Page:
I also have a desktop computer with a computer monitor screen that is nice and clean without any finger marks bothering me. It also has a full sized keyboard which allows me to type fast. I use applications that actually do something other than tell people I am currently on a bus going somewhere my “friends” really cares about. To use those applications effectively I need a proper Desktop environment and I have one, Windows XP. Now it is not all bells and whistles I agree, but again it helps with my productivity which is one of the original ideas behind the GUI – ease of use. (I should add that I have Vista and Windows 7 installation discs here but they were uninstalled because they made my computer experience harder rather than easier).

    The problem today is that Microsoft are getting caught up with trends. These are being generated mostly by Gen-Y and I am sorry to say that IMO given their education standards and standard of living (in the western world) they are pretty stupid and lazy and oh yes, have the attention span of a knat. The smartphone and its interface is for DUMB people who cannot be bothered putting much effort into anything. It does its job well. The Metro UI is simply an extension of that concept. It looks cheezy and is pretty much useless for me. Unless there is a method to eliminate the Metro UI then I will not install Windows 8 – its that simple. I will not be dictated to by a bunch of people for whom Facebook is the most important thing in their life (and I have no doubt many of those work for Microsoft).

    IMO Windows 8 will fail because it already appears that it will fail to meet the needs of its core base. Those who want something else probably already use a Mac and/or iPad. They are lost to Microsoft for many reasons and the dumbing down Windows will not rescue them but rather alienate users like myself.

    If this is the end of the Desktop then it will be caused my Microsoft’s inability to understand their place in the market rather than users drifting away.

  3. Roman ShaRP said on September 15, 2011 at 12:05 am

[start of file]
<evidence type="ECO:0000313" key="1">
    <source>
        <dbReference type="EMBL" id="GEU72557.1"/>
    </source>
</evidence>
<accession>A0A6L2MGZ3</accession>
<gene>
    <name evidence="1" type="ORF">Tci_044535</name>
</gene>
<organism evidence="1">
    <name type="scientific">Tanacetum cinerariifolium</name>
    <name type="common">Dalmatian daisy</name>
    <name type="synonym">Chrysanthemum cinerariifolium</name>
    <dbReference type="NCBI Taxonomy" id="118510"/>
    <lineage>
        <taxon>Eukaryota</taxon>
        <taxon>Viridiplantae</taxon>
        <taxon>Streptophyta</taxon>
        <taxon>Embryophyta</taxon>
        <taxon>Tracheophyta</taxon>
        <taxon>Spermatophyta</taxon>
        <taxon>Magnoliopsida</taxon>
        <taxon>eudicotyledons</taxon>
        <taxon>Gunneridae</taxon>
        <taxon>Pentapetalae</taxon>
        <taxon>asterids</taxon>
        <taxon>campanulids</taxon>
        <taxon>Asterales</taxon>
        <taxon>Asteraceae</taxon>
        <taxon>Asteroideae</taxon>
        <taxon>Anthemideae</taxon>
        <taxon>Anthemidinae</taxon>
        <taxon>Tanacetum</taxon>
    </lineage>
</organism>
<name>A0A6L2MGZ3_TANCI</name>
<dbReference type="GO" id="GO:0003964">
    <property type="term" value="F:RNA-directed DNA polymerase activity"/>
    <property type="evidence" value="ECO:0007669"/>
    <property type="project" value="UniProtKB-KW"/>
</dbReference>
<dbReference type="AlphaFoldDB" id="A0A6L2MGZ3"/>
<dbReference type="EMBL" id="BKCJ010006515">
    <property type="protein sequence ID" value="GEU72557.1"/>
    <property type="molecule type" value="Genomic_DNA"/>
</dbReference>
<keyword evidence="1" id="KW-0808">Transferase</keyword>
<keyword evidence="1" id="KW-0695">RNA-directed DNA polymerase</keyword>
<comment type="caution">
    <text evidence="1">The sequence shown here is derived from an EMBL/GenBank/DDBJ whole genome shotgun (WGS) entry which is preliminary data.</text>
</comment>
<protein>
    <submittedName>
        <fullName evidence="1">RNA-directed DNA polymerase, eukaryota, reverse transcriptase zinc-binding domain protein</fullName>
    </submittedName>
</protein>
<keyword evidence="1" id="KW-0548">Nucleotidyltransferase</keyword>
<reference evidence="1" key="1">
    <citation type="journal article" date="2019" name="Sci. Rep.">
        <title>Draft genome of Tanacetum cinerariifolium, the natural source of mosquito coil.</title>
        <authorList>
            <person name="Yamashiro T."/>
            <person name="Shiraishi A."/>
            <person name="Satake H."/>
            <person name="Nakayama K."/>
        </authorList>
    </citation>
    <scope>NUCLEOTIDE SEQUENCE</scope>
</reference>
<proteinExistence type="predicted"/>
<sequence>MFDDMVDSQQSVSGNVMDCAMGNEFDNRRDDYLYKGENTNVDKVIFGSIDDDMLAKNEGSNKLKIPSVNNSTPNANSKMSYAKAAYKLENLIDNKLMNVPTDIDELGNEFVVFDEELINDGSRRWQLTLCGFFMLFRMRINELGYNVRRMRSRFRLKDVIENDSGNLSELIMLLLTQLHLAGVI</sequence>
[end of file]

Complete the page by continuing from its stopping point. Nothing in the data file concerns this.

@ Dan

    You know, when Vista came out, it was never popular. It had new demands (more memory, more HDD, special drivers) and new restrictions on how drivers and programs should behave, but what benefits? No benefits at all (Aero? I don’t need it at all.). I have pretty stable XP SP2 distributive, which is capable to work up to 1040-1070 hours uptime. Errr… more stability means up to 4096 hours uptime? By cost of using more CPU resources and more memory? I simply don’t need it.

    My team lead changed his job because of Vista. He didn’t want to rewrite his product to it’s new demands. And I think he was right – now he is a mobile development team lead, and mobile development is hot, while Vista was never hot.

    The Gartner conclusion was about the same: upgrading to Vista from XP you won’t get any benefits worth it. All new functionality and much more you can have in XP with 3d party apps, so – why upgrade, better wait.

  4. Jim said on September 14, 2011 at 6:26 pm

    Looks like I’ll skip this release. Either that or I’ll be switching to Linux full time. I really only use Windows at work anyway. I’m still frustrated with the ribbon in Office 2007, so I’m not terribly excited about seeing it spread across the OS. It figures…I’m actually rather fond of Win7. Anytime I find a product I like some idiot comes along wanting to “improve” it.

  5. Roman ShaRP said on September 14, 2011 at 5:12 pm


    Man, who you are talking too? Gartner? :) Gartner-whiner! He-he.

    Man, I started my computer hobbies and works and gaming since DOS 3.30 age, I had no big problems adopting to various versions of DOS, Windows 3.11, Win 95, Win 98, Win XP, Win 7. I fixed people’s problems with OSs for vodka :) (we have this funny custom to give a bottle of vodka for helping or fixing problems) . I used even Linux rescue disks (a variety of) to solve problems with Windows or hardware.

    I worked on Win 2000 workstations for 2 weeks, but since then I didn’t met any man who want use it in everyday work.

    I work with Mac OS X too, and I get from it what I needed to do, though I don’t like it, it is too restrictive by nature.

    I was involved (as software tester) in development of a number of products for Win Mobile 5-6.53, Symbian/JME, WinPhone 7, iOS, BlackBerry, Android 2.2-3.0, Web.

    Not to mention various emulators and virtual solutions.

    And many times people asked me how to do one or other thing they had no idea about, and I helped them.

    As for Vista. When I saw it’s announce, I said, as Arnold “Hasta la Vista”. I even didn’t try it, and what I lost? Nothing!